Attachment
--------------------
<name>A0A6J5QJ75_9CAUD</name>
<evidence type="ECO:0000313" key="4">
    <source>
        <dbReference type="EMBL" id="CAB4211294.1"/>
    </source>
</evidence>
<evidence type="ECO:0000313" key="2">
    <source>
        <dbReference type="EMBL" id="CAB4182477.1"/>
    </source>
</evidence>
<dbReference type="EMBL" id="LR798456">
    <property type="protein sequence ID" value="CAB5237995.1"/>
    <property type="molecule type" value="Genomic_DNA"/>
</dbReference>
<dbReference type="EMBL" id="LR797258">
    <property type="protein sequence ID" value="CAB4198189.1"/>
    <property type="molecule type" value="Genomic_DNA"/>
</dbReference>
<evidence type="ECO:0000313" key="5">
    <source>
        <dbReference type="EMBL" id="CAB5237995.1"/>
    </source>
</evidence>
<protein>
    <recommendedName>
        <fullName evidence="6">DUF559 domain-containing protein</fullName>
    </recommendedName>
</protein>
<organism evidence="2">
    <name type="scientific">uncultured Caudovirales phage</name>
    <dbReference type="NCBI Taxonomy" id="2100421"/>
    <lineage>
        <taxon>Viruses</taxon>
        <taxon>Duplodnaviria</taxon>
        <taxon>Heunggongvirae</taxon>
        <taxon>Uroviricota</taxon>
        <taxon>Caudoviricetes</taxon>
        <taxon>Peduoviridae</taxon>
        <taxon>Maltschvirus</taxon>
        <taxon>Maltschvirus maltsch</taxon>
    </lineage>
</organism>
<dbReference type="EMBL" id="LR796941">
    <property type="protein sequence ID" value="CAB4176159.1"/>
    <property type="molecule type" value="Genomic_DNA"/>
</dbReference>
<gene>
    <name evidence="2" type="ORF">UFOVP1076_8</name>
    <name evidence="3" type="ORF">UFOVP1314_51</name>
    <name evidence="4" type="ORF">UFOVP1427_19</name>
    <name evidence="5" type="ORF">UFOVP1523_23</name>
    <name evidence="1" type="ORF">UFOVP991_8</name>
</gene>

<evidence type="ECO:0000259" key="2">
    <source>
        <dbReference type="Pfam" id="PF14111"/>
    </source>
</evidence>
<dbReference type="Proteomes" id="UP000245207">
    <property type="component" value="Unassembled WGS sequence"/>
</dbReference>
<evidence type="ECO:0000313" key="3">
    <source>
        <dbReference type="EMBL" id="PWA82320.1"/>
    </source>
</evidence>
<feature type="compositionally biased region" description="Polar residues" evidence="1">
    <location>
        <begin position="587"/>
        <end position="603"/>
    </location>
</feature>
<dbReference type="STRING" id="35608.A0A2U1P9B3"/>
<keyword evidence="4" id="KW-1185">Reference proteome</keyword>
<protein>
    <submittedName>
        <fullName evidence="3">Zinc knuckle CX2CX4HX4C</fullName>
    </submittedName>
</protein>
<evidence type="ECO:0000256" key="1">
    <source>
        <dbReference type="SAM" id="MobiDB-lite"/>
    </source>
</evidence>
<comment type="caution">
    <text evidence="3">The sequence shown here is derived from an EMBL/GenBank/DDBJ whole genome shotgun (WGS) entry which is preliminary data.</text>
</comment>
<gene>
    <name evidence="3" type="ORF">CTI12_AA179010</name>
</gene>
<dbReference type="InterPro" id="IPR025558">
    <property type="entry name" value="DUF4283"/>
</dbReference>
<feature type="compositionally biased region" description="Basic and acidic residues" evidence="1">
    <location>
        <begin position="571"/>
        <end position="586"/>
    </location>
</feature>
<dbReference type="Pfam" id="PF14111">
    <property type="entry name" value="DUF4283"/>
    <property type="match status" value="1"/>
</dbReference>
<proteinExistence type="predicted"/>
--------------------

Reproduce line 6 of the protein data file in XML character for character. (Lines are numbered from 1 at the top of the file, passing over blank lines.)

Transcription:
</evidence>